Argentinean

Chinese

blanched

Japanese

Canadian

Mongolian

Russian

black

Figure 4: SEM close ups of all 8 hair types
(the bar right at the bottom equals the length of 10 μm)

Tensile Tests

Preparing the hairs for the tensile test, a careful treatment was needed. Every pinch-off or scratch would have led to a break at the damaged region and invalid measurement results. Before starting the mechanical test, the samples were stored 21 hours under constant temperature and humidity in a climate chamber.

The tensile test setup consisted of a tensile testing machine (Figure 5), a controller and a plotter. The accuracy of measurement was specified with 0,01 N. One end of the hair sample was fixed and the other end was pulled with a velocity of 1 cm per minute. The plotter drew a graph with the x-axis equivalent to the elongation and

Figure 5: The tensile testing machine
(Institute of Applied Physics, TU Vienna)

Figure 6: Force – elongation diagram

the y-axis corresponding to the pulling force. Before the force reached the elastic tensile force point (see Figure 6) the deformation will be reversible. After exceeding this point, the mechanical structure of the hair is modified in an irreversible way, plastic deformation occurs. The test was finished when the hair was broken. This is indicated by the peak on the right side in the graph. The elastic tensile force, the tensile force at break and the corresponding value of elongation offers valuable clues to determine the mechanical properties of the hair fibre. The differences between the hair types can be observed at the box-plot in Figure 7. The average elongation coefficient (dl*100/l0) shows a variation of about 30% to 40% of the sample length l0. The bold horizontal line inside the boxes represents the median.

Figure 7: left: elastic tensile force, right: tensile force at break

Bowing test

To get comparable sound examples without any influence of the instrument or the player a common violin bow in combination with a computer controlled bowing machine, built by Wolfgang Vogel for the string manufactory Thomastik-Infeld was used. The bow has been especially modified to allow a quick change of the hair bundles. The bowing velocity was chosen with 12 cm/sec, the bowing length was 48 cm and the overall weight of the bow including the hair was kept constant with 40 gram. The string vibration (the machine is equipped with only one string, a = 440 Hz) was picked up by a piezo-electric transducer (Figure 8).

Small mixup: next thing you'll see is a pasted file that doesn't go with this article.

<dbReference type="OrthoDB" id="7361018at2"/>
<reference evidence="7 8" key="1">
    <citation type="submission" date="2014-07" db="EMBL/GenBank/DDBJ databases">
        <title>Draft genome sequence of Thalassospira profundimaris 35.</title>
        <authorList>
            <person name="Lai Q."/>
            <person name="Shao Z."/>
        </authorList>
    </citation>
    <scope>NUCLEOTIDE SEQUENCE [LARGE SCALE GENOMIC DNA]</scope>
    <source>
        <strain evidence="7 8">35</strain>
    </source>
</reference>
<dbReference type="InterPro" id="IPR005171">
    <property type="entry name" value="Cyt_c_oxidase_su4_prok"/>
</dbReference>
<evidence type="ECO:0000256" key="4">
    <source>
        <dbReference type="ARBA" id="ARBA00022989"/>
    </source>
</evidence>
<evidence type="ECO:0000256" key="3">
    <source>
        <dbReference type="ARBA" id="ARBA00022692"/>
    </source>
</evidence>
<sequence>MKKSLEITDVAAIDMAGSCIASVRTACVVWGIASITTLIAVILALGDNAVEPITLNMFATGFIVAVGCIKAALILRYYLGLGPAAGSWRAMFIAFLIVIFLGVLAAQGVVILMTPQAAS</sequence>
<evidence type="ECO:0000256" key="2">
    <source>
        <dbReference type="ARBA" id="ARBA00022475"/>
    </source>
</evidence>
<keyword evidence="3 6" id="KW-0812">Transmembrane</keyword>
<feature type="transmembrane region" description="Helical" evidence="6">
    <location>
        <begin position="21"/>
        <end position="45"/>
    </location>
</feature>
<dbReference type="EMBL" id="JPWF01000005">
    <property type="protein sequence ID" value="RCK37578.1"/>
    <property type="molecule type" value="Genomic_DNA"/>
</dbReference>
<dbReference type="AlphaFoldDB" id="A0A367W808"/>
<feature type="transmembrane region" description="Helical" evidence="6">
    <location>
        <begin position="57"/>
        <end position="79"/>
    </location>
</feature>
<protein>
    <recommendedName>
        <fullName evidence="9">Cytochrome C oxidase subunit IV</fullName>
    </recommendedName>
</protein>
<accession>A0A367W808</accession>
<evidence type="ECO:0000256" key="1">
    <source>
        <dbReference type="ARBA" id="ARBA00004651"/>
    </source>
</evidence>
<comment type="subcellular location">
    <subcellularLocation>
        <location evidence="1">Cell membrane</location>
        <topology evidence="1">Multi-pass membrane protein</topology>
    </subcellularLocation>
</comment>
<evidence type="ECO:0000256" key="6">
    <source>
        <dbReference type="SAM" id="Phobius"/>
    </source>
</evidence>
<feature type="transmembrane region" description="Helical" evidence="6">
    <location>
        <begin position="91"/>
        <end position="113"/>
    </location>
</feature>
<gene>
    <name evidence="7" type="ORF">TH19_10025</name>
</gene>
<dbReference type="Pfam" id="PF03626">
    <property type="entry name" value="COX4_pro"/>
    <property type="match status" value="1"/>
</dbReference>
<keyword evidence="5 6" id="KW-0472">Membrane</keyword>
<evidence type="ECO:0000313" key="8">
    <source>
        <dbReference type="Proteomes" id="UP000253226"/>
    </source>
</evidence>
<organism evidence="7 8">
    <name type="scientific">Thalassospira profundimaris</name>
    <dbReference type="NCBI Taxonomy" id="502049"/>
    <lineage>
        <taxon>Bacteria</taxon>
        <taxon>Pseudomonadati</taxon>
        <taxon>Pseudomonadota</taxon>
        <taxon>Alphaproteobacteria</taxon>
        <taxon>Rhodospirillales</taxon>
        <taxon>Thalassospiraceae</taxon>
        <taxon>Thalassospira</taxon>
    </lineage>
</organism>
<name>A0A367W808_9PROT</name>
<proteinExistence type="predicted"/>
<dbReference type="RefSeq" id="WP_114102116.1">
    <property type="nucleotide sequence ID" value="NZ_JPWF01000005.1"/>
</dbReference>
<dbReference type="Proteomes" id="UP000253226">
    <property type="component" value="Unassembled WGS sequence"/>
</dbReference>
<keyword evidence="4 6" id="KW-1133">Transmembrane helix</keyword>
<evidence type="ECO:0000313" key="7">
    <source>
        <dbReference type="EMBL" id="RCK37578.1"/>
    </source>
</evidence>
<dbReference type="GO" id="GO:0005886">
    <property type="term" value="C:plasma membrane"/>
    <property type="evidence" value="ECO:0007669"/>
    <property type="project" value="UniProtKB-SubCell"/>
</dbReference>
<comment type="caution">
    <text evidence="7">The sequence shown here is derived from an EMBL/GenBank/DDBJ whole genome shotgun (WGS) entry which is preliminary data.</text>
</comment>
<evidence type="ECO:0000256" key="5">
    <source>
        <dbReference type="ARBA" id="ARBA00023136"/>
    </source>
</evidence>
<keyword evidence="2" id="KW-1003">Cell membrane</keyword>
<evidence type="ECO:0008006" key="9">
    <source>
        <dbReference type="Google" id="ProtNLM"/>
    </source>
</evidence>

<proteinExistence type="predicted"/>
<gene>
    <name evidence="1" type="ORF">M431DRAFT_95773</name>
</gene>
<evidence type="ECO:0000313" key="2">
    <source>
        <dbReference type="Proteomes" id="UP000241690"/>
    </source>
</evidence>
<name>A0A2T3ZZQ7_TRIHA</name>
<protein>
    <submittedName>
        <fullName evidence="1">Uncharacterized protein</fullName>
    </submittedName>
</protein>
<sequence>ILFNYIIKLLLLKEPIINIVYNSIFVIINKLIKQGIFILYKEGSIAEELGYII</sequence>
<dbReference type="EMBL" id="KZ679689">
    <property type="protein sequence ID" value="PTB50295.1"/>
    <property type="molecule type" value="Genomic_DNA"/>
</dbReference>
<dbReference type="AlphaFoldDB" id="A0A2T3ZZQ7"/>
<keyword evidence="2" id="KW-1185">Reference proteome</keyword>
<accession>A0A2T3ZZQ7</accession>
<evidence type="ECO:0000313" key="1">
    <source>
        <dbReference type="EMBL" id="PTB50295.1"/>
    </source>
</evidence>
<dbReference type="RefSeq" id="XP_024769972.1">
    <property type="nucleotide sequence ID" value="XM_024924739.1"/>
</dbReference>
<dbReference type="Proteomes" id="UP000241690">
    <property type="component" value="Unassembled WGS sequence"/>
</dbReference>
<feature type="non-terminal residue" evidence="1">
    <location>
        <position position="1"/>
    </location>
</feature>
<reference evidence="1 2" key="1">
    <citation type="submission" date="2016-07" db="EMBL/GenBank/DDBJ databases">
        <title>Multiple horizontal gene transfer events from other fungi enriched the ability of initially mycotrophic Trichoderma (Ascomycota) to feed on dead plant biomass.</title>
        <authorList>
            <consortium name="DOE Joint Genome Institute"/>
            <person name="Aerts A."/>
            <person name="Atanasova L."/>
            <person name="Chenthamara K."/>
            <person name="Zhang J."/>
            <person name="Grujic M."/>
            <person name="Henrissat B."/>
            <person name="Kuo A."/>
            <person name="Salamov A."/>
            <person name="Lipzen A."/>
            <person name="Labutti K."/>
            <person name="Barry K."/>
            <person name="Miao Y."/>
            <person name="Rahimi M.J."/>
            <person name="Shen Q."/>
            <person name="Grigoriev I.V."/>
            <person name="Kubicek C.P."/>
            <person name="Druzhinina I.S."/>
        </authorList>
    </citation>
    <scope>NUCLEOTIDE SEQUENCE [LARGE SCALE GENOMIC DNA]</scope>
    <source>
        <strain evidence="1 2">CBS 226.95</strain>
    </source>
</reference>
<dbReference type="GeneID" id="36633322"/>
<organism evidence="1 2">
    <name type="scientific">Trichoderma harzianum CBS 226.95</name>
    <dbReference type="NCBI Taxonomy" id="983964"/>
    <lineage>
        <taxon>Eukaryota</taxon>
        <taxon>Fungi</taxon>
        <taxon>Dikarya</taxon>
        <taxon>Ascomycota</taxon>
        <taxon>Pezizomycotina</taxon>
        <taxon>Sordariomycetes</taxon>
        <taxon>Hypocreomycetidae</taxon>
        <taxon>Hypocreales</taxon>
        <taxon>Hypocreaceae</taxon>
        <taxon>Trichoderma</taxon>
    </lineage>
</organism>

Figure 8: The Thomastik Infeld bowing machine

The RMS of the recorded sound samples with rosin showed no difference depending on the bowing direction - with one exception: the black hair differed by 1 dB. Additionally the RMS difference between the various hair types is only 1.5 dB (see Figure 9). The RMS values of the hair without rosin are primary determined by electronic noise and the stochastic noise caused by vibrations of the bowing machine.

Figure 9:RMS with and without rosin

Figure 10: By observing hairs with and without rosin,
it is clear that rosin sticks to the platelets on the surface of the hair.

SUMMARY

Microscopic analysis and measurements of the cross section show large differences in both, the size and the shape of the investigated hairs. Scanning Electron Microscopy clearly points out the distinctions in the scalation. The tensile tests highlight a large variation in stiffness and expansibility which seems to be the most important parameter for the player.

Although the investigations pointed out partly large differences in the structural properties, playing tests with an artificial bowing machine emphasize the importance of rosin - the influence of the scalation and the size of the keratin plates had a rather marginal effect on the produced sound.

A short glance at bow hairs played for one year and a sample of the same bundle left in mint condition indicates that primary the decreasing elastic properties as an effect of the ageing process are relevant for the playing quality. The surface of the used hair samples show only few slightly damaged scales.

We thank Dr. Heide Marie Halbritter, Institute of Botany and Botanical Garden, University Vienna, for the expert help and advice concerning microscopy.

Publications (7)


Mayer, Alexander; Pöcherstorfer, Helga, and Widholm, Gregor (2007)
"Analysis of Bow-Hair Fibres,"
in Proceedings of the International Symposium on Musical Acoustics, ISMA 2007 (Barcelona, Spain).
more
Pöcherstorfer, Helga (1996)
"Untersuchungen an Bogenhaaren,"
in 15 Jahre Institut für Wiener Klangstil (1980-1995), edited by Eduard Melkus (Institut für Wiener Klangstil, Wien) p. 81-88.
more
Pöcherstorfer, Helga (1994)
Untersuchungen an Bogenhaaren
IWK - Musikuniversität Wien.
more
Rocaboy, Françoise (1990)
"The structures of bow-hair fibres,"
Catgut Acoustical Society Journal (CAS Journal) 1(6 (II)), 34-36.
more
Jolly, V. J. (1979)
"More about the Structure of Bow Hair,"
Catgut Acoustical Society Journal (CAS Journal) 22, 20.
more
Menzel, Richard and Marcus, Robert (1979)
"The microtexture of horse hair,"
Catgut Acoustical Society Journal (CAS Journal)(32), 14-20.
more
Fryxell, Robert E. (1974)
"The Structure Of Bow Hair,"
in Kongreß 1974 in Spring des AMERICAN STRING TEACHER.
more